Sixteen people have been arrested - including one of the Mongrel Mob's most senior members - after a coordinated sting on gang pads in Hawke's Bay.
The Hawke's Bay organised crime unit executed search warrants at a number of local properties on Tuesday morning, over alleged offences relating to the sale of meth and cannabis by an organised crime group.
Most of those arrested were patched Mongrel Mob members or their associates, police say - including one who was the leader of one of the gang's Hawke's Bay chapters.
The majority of them will appear in Hastings District Court on Wednesday, charged with "a number of serious drug and firearms charges", according to police. The alleged offenders range in age from 18 to 46.
Among the items seized from properties was meth, cannabis, cash and 10 firearms, while a house, vehicles, motorbikes, and a further $400,000 in cash has been restrained.
Police estimate it has seized approximately $1 million in assets.
The warrants executed on Tuesday were related to the recent arrests of three senior Mongrel Mob members in Auckland and Flaxmere, Detective Inspector Mike Foster says.
About $315,000 in cash was located and seized in that sting, and each of the men were charged with conspiracy to supply meth.
"This morning's warrants are the culmination of an ongoing operation by the organised crime unit into the sale of methamphetamine and cannabis throughout Hawke's Bay," says Det Insp Foster.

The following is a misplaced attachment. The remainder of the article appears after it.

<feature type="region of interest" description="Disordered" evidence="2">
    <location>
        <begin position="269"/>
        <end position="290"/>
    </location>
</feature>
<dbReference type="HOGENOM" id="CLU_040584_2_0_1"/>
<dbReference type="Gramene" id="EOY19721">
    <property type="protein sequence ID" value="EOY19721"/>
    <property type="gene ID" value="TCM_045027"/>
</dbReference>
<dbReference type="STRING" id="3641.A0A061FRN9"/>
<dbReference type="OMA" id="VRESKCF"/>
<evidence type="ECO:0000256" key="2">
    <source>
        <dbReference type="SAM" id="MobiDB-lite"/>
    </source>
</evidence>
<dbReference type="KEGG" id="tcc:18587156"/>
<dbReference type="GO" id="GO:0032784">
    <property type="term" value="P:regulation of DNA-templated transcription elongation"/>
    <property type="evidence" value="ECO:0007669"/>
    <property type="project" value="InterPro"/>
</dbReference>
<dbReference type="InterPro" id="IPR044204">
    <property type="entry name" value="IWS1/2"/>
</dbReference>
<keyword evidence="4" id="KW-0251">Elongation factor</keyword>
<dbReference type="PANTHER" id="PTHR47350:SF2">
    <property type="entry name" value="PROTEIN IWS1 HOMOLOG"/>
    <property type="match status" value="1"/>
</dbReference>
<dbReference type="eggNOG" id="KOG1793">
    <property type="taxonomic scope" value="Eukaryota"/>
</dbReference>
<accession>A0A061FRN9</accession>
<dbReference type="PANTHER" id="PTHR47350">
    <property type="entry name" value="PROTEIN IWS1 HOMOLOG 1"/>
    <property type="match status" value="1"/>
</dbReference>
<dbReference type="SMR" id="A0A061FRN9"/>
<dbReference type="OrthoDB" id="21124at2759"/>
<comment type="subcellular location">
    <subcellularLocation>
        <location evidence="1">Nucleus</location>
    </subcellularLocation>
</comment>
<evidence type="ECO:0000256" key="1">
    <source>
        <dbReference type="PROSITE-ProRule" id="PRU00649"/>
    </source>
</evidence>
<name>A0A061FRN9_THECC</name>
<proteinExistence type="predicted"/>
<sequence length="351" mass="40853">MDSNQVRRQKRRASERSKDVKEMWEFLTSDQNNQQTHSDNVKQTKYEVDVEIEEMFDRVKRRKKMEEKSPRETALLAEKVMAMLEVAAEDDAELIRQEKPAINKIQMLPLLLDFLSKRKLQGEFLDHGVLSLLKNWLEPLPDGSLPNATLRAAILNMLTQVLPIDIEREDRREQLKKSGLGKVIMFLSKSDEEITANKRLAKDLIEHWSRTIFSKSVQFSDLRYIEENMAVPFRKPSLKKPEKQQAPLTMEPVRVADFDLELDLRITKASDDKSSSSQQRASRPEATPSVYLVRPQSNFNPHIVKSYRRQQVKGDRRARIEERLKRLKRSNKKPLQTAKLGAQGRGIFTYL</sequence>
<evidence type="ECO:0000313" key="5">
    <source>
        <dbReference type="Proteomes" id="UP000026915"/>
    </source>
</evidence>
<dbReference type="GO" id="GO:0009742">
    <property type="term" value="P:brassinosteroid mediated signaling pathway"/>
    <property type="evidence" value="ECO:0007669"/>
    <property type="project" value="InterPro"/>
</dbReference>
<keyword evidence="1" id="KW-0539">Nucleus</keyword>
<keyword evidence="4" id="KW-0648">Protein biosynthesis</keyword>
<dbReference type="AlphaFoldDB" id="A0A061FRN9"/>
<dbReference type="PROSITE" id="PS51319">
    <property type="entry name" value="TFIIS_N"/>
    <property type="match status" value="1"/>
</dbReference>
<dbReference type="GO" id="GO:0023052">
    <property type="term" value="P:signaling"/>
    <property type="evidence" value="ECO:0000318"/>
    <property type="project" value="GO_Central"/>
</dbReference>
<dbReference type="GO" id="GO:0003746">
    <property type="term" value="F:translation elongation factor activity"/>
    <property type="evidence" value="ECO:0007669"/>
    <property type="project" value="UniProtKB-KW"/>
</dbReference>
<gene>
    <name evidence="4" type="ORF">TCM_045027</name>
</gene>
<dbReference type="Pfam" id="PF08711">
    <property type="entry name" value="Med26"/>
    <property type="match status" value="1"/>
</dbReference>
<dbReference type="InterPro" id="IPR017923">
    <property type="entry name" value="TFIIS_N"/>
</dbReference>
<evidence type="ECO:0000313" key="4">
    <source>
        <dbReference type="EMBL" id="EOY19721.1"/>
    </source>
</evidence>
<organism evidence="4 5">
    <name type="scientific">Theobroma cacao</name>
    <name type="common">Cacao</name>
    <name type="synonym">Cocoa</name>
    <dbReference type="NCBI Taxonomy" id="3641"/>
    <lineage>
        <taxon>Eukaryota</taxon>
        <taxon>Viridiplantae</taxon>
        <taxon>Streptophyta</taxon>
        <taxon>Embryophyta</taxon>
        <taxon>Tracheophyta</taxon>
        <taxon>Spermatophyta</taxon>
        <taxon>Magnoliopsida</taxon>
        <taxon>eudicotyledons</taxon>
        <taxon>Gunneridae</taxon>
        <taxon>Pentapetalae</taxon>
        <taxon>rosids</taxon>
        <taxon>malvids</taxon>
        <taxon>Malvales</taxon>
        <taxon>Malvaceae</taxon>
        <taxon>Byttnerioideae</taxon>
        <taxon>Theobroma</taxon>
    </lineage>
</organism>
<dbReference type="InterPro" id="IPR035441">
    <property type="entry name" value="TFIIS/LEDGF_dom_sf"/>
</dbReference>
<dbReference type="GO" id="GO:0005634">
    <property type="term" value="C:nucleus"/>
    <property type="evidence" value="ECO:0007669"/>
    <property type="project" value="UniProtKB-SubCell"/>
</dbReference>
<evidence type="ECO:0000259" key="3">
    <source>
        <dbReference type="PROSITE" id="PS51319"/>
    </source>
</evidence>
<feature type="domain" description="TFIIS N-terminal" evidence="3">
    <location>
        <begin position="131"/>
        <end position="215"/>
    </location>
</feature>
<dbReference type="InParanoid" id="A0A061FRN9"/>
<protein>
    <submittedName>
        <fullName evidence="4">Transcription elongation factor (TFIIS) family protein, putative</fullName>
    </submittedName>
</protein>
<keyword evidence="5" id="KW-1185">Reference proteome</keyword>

"Organised crime is all about money. Attacking the profits of organised criminal groups is a key part of our strategy to deter and disrupt their operations, and combat the illegal activities they're involved in."
The latest crackdown comes after New Zealand Police revealed on Monday that it had made 93 arrests and seized $4.4 million in an organised crime sting across alert levels 3 and 4.
Those arrests have resulted in more than 250 charges, most of which relate to the manufacture and supply of meth, supply of cannabis and MDMA, possession of firearms and ammunition, and breaching court bail.
Gangs do "considerable harm" to communities, Det Foster says.
"They are focused on making money through illegal activity and prey on the most vulnerable members of our community to do so," he says.
"Just how little regard this group has for our community was again demonstrated during lockdown, as they continued with their illegal activities, with no care or concern for the very real risks their activities posed."
Det Foster encourages anyone with information about the sale and supply of illegal substances to contact local police on 105 or anonymously call Crimestoppers on 0800 555 111.